Wednesday, 3 April, 2013
Sexual reproduction would have been more challenging for some species of dinosaurs than others. If you’ve never given the matter much thought, think for a minute about how the Stegosaurus – together with their sharp back plates and tail spikes – might have gone about continuing their lineage:
Heinrich Mallison, a scientist at the Museum of Natural History in Berlin, has developed computerized models showing the numerous positions available to lusty dinosaurs. His software models proved that the male Kentrosaurus (a relative of Stegosaurus) had a major obstacle to overcome; namely, castration by the female’s sharp-spined back. “These prickly dinosaurs must have had sex another way,” Mallison told the Times. “Perhaps the female lay down on her side and the male reared up to rest his torso over her. Other species would have used different positions, like backing up to each other.”
biology, dinosaurs, sex
Monday, 1 April, 2013
A bottle garden, or terrarium, has been thriving inside a ten gallon glass container that has been sealed since 1972, and has not needed watering, pruning, or any other sort of maintenance, aside from a little exposure to sunlight, the whole time. Now that’s my idea of the perfect garden.
Photosynthesis creates oxygen and also puts more moisture in the air. The moisture builds up inside the bottle and “rains” back down on the plant. The leaves it drops rot at the bottom of the bottle, creating the carbon dioxide also needed for photosynthesis and nutrients which it absorbs through its roots.
biology, gardens, plants
Thursday, 14 March, 2013
Great care is taken by scientists at NASA’s Office of Planetary Protection to ensure that space probes sent to other planets and moons in the solar system are not carrying any traces of bacteria or microbes from Earth… seeding another planetary body with some sort of life-form from here would, after all, be the last thing anyone wanted.
A space vehicle we’ve sent to a distant planet to search for life touches down in an icy area. The heat from the spacecraft’s internal power system warms the ice, and water forms below the landing gear of the craft. And on the landing gear is something found on every surface on planet Earth… bacteria. Lots of them. Specifically spore-forming bacteria which can survive extremely harsh conditions, for years. If those spore-forming bacteria found themselves in a moist environment with a temperature range they could tolerate, they might just make themselves at home and thrive and then, well… the extraterrestrial life that we’d been searching for might just turn out to be Earth life we introduced.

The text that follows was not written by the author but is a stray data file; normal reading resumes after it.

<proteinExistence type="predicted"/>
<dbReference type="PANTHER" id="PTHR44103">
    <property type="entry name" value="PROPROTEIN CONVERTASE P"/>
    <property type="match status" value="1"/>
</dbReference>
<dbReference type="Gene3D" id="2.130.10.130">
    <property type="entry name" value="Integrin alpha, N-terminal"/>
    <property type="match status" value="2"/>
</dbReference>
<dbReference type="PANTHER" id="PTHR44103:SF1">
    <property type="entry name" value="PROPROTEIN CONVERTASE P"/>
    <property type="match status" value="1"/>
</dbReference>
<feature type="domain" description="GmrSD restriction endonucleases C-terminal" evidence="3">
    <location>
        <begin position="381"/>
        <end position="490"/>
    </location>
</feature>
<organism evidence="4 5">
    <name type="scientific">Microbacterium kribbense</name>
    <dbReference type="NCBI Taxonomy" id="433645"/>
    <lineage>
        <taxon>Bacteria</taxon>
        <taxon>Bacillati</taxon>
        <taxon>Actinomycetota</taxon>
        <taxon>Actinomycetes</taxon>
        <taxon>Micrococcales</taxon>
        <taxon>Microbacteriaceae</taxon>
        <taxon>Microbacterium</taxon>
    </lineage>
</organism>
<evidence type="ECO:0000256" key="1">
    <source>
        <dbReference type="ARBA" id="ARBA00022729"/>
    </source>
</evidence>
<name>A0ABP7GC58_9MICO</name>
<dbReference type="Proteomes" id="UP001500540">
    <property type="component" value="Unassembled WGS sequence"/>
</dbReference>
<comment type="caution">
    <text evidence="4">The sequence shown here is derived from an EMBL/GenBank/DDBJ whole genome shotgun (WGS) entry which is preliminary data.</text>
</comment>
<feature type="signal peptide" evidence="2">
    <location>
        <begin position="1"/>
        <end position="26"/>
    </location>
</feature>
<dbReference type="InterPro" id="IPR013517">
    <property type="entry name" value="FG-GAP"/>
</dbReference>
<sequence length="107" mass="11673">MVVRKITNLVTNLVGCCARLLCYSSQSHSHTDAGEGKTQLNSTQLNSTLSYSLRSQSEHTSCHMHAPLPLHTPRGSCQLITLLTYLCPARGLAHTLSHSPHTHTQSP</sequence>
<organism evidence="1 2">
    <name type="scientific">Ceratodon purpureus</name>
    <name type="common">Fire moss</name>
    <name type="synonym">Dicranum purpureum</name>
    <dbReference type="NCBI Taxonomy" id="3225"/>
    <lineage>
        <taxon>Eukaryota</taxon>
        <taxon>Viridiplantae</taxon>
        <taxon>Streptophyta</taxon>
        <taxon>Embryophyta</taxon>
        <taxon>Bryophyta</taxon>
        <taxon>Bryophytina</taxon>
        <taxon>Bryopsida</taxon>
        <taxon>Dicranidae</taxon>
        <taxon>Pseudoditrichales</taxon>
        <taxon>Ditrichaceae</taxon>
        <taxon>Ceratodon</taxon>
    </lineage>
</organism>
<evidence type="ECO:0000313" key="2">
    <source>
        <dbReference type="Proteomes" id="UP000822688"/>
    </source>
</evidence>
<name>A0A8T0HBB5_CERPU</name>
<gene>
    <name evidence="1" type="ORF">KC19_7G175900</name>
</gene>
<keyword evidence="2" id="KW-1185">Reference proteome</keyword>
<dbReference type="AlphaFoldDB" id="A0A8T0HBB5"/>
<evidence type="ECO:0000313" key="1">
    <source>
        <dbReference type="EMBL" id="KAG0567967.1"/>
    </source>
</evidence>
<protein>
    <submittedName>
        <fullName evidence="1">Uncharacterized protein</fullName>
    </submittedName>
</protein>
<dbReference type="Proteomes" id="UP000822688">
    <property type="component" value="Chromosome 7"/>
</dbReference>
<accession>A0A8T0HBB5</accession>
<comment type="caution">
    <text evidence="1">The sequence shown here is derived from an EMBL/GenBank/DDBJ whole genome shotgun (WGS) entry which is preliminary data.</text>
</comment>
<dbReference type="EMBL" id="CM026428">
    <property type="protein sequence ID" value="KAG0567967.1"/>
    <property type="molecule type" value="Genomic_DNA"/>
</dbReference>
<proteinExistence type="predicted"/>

biology, space exploration, space probes
Thursday, 7 March, 2013
A virus with its own immune system sounds like a medical nightmare – surely it could fend off the medicines sent to treat it – but such organisms, and there’s a few about it seems, could however be used to attack bacteria:
The scientists, led by Andrew Camilli, stumbled across the virus while studying the bacteria that causes cholera, known as Vibrio cholerae. Scientists have long known that V. cholerae gets infected by viruses. In fact, there’s some evidence suggesting that these viruses can bring cholera outbreaks to a halt. As the V. cholerae hosts multiply, their viruses multiply even faster, until they send the bacteria’s population crashing down. Camilli and his colleagues set out to survey these viruses, to see how many species were making life hard for the bacteria.
biology, health, medicine
Tuesday, 5 March, 2013
The tensile strength of human skin has recently been gauged, thanks to tests on cadavers:
The first detailed study of skin strength was carried out in the 1860s by Karl Langer, an Austrian anatomist working in Vienna. He mapped the natural lines of tension within skin by puncturing the skin on a cadaver with a circular tool and then measuring the shape of the resulting hole. The tension within the skin makes these holes elliptical in a direction parallel to the tension. Consequently, a simple measurement of the orientation of these ellipses allowed Langer to map out lines of force in the skin over the entire body. Today, these lines are known as Langer lines.
I would like to think that our skin is strong enough and serves its purpose… without subjecting it to extremes of force or treatment.
biology, science, skin
Thursday, 20 December, 2012
The mass extinction that killed off some 90 percent of animal, plant, and insect species on Earth around 251 million years ago, could be attributable to an ocean residing microbe called methanosarcina, thinks Massachusetts Institute of Technology researcher Daniel Rothman: